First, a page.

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An embedded system is a computer system—a combination of a computer processor, computer memory, and input/output peripheral devices—that has a dedicated function within a larger mechanical or electronic system. It is embedded as part of a complete device often including electrical or electronic hardware and mechanical parts. Because an embedded system typically controls physical operations of the machine that it is embedded within, it often has real-time computing constraints. Embedded systems control many devices in common use. In 2009[update], it was estimated that ninety-eight percent of all microprocessors manufactured were used in embedded systems.[needs update]
Modern embedded systems are often based on microcontrollers (i.e. microprocessors with integrated memory and peripheral interfaces), but ordinary microprocessors (using external chips for memory and peripheral interface circuits) are also common, especially in more complex systems. In either case, the processor(s) used may be types ranging from general purpose to those specialized in a certain class of computations, or even custom designed for the application at hand. A common standard class of dedicated processors is the digital signal processor (DSP).
Since the embedded system is dedicated to specific tasks, design engineers can optimize it to reduce the size and cost of the product and increase its reliability and performance. Some embedded systems are mass-produced, benefiting from economies of scale.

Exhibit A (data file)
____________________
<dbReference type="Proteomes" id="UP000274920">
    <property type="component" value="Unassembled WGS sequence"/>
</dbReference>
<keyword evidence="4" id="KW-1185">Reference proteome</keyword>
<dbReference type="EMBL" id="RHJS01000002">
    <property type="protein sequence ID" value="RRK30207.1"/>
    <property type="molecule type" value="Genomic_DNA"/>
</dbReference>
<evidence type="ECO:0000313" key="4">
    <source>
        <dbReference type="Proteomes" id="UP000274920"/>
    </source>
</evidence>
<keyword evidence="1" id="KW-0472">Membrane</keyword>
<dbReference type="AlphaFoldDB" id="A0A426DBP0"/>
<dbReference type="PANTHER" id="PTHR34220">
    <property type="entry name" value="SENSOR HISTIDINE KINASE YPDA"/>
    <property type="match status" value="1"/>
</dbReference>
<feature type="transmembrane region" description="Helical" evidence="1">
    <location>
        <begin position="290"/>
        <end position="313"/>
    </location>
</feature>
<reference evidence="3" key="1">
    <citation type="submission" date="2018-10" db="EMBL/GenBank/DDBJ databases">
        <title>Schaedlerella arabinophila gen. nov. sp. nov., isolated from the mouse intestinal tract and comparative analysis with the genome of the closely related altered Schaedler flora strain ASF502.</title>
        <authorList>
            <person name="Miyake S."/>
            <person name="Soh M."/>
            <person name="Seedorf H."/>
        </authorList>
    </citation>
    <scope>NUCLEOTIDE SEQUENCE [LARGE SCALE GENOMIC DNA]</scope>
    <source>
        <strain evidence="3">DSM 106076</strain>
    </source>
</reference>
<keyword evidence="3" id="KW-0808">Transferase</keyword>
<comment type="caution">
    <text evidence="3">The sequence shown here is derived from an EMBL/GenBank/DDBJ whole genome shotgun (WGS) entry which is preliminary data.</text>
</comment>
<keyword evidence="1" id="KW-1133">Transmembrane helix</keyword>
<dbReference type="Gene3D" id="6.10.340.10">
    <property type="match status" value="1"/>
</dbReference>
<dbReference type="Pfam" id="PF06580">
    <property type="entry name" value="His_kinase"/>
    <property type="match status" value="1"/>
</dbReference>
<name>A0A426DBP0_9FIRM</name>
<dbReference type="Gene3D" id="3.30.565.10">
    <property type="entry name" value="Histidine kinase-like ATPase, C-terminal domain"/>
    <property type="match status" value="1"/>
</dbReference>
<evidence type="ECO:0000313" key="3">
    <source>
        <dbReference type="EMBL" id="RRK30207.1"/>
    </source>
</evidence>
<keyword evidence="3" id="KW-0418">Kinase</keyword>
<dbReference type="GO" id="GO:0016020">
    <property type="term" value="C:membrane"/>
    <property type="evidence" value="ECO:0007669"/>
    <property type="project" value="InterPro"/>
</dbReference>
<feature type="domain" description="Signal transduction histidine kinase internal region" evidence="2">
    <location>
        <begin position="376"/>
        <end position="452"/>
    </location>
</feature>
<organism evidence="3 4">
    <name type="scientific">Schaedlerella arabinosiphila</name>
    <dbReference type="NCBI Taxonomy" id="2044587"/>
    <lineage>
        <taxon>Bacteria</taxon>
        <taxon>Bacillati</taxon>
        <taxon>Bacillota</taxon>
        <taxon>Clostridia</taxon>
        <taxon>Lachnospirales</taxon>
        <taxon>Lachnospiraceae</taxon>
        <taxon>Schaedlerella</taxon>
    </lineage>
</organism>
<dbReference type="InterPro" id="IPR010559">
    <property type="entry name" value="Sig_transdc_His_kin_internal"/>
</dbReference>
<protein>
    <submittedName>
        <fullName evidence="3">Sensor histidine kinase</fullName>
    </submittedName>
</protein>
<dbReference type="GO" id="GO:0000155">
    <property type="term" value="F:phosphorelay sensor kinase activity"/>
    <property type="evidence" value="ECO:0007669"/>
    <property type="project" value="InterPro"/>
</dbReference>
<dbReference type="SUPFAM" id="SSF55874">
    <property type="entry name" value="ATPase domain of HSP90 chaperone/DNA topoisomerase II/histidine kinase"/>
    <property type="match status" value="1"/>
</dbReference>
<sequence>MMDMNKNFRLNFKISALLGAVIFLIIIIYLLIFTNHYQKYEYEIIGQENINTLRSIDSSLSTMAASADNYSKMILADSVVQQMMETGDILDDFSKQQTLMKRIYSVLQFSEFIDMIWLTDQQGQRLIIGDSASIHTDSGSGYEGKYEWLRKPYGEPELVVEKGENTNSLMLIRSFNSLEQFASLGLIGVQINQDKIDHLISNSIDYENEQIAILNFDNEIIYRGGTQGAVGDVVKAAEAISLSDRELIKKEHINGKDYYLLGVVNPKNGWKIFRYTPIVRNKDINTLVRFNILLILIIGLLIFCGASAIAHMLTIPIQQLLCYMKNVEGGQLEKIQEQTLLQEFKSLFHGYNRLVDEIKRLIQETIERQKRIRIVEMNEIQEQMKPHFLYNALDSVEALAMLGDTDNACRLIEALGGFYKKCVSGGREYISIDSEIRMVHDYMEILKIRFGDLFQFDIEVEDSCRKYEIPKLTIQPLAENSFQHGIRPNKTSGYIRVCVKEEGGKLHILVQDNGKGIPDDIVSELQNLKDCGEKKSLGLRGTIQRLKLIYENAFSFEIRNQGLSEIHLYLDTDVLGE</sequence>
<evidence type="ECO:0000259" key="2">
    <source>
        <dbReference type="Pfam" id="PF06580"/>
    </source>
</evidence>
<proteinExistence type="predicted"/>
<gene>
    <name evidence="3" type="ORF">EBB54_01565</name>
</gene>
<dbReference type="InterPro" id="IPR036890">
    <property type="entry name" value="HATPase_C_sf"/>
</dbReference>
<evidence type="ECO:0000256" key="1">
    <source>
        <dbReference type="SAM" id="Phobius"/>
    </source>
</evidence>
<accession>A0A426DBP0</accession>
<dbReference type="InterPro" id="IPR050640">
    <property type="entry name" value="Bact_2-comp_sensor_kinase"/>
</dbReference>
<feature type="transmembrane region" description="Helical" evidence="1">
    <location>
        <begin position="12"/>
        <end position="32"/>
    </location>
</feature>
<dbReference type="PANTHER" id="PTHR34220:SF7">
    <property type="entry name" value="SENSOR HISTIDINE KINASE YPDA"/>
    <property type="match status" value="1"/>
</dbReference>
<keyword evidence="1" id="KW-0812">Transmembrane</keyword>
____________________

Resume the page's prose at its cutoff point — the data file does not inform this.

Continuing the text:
Embedded systems range in size from portable personal devices such as digital watches and MP3 players to bigger machines like home appliances, industrial assembly lines, robots, transport vehicles, traffic light controllers, and medical imaging systems. Often they constitute subsystems of other machines like avionics in aircraft and astrionics in spacecraft. Large installations like factories, pipelines and electrical grids rely on multiple embedded systems networked together. Generalized through software customization, embedded systems such as programmable logic controllers frequently comprise their functional units.
Embedded systems range from those low in complexity, with a single microcontroller chip, to very high with multiple units, peripherals and networks, which may reside in equipment racks or across large geographical areas connected via long-distance communications lines.